Representatives of the Connecticut-based drug-maker, which sold over $1 billion worth of OxyContin last year, traveled to Calais to make the presentation along with Jay McCloskey, a former Bangor-based U.S. Attorney who now works as a consultant for the company.
Teenagers will take to the ads, according to a school district official who attended a briefing on the pilot. "As an adult you're going to say, God, how inappropriate, but as a teen, their favorite word is 'sucks,'" reasoned Heather Erickson, school health coordinator for School Union 106, centered in Calais. "It's going to hit home."
The district, which expects to receive five "Painfully obvious" kits, complete with squishy brain props and posters, will reach about 1,000 kids with the campaign, which targets middle-schoolers, Erickson said.
While school district and state officials politely welcomed the effort, it's clear Purdue Pharma's main focus is elsewhere.
Despite a slew of national publicity about opiate abuse in Washington County (including a story published in The New York Times Magazine and, rumor has it, an upcoming "48 Hours" television segment that will profile addicts from the area), a parallel Purdue Pharma effort launched Nov. 5 targets Cincinnati, Philadelphia, Charleston, W.Va., and three counties in southeast Florida.
The four markets were picked to reach as many people as possible, Heins said, adding "at some point, you have to place limits on a pilot." The selection of North Castle, which bounced its "Painfully obvious" concept off a large teen focus group and talked to teens in West Virginia about the issue, speaks to the drug-maker's commitment to prevention, he said.
"The Slim Jim ads, that's their campaign," Heins said. "I believe it resulted in a significant market share increase for that product. We're not marketing to teens, but we're trying to communicate messages that resonate with teens."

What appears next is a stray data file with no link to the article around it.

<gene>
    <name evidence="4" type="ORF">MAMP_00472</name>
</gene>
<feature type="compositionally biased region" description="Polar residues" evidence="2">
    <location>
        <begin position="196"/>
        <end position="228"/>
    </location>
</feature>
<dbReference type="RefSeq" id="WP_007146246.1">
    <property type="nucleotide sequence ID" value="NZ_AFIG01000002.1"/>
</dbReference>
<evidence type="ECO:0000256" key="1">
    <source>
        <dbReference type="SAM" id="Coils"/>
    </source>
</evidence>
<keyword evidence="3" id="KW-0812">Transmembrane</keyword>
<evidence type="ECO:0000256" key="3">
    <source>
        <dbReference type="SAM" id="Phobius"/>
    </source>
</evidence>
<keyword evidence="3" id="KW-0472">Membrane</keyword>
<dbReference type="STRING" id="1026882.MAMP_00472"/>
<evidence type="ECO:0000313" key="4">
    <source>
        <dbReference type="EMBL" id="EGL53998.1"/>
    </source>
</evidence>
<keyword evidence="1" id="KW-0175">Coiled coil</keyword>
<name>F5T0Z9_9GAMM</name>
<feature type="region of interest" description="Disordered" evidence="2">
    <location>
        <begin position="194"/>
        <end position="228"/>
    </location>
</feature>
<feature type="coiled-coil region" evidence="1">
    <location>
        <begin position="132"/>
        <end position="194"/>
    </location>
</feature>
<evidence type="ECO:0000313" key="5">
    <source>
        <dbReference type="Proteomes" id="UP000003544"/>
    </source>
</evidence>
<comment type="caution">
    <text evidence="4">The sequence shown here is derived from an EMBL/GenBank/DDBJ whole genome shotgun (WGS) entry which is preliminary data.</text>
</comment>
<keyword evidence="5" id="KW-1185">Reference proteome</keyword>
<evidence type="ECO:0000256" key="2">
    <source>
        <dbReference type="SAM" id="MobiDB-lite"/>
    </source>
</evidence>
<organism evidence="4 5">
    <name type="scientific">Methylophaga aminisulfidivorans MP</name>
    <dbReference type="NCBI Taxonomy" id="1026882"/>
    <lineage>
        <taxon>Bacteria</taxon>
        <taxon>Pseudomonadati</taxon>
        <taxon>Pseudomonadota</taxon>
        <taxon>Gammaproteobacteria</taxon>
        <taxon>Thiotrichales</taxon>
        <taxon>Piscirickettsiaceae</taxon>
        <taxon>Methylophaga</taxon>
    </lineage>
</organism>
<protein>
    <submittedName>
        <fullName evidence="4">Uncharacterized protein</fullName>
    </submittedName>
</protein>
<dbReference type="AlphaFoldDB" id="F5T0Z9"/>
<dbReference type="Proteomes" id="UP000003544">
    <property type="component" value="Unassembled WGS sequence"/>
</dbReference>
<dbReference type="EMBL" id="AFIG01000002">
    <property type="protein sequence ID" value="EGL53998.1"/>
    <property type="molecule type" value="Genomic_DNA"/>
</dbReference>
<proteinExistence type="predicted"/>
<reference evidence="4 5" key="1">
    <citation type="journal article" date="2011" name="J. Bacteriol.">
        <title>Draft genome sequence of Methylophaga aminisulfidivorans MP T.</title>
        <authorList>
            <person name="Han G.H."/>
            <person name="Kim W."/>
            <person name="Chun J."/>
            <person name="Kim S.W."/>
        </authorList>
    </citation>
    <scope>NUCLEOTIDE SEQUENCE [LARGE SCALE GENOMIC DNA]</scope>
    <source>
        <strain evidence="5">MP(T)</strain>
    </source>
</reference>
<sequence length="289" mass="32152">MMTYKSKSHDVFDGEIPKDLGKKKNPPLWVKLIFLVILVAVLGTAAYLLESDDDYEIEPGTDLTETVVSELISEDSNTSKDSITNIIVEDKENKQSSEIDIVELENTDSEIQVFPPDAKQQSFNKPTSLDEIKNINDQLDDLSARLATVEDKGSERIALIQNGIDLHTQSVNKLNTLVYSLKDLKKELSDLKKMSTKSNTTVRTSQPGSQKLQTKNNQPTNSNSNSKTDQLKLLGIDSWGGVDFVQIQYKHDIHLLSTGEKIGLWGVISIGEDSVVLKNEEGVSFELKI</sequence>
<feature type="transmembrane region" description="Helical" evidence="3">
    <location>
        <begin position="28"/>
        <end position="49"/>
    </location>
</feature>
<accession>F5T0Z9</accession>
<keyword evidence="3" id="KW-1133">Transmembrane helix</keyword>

That communication wasn't extended to state officials, some of whom were unaware of Purdue Pharma's Washington County excursion. The state's Office of Substance Abuse, for example, was left out of the loop. Kim Johnson, who heads up that agency, said most of what she knows about the campaign came from the Bangor Daily News.
"Clearly they know what appeals to kids, but posters is a teeny little piece of what needs to happen," Johnson said.
A good place to start may be helping to treat what Farnum estimates are thousands of Washington County residents addicted to opiates. Treatment options are sparse in Washington County, which has no Methadone program like the one currently treating 100 patients at Acadia. That spells trouble for those addicted for 3-5 years, who Scott Farnum, program manager of narcotic treatment at Acadia Hospital, estimates have a 90 percent chance of relapse after attending a traditional detox or outpatient treatment program.
The opiate problem has hit particularly hard in the Passamaquoddy tribe, said Ed Bassett, lieutenant governor of the tribe at Pleasant Point. Although it will do little to help those already addicted, the Purdue Pharma campaign caught the attention of the handful of teens who attended the Calais meeting, Bassett said. "It's kind of like having zits on your face, and they say, by the way drugs are bad, too," he said.
Regardless of whether the campaign catches on with teens, it's clear Purdue Pharma's public relations effort faces daunting obstacles in Maine. The company, which also awarded a $5,000 grant to an anti-drug group in Calais and has offered to pay for teacher training and fraud-proof prescription pads, could soon face legal challenges.
Portland attorney Jon Hinck, who represents a Gorham man who says he became addicted to OxyContin after taking it for back pain, says his firm is looking to represent others who were prescribed the drug for pain and became addicted. Hinck, who numbers "potential claimants" in Maine at more than 1,000, says his firm is investigating how the drug was marketed to doctors. OxyContin, which has been hailed as a miracle drug for some patients with severe pain, was also prescribed for pain management in patients with more moderate problems, Hinck says. That often left them addicted and worse off than when they began treatment.
Predictably, he is among the skeptics of the "Painfully obvious" campaign.
"I don't know whether companies in that position can divorce themselves from their product enough to help people," Hinck said.

Chris Barker

7 Days in Maine

A 76 percent raise is fit for a King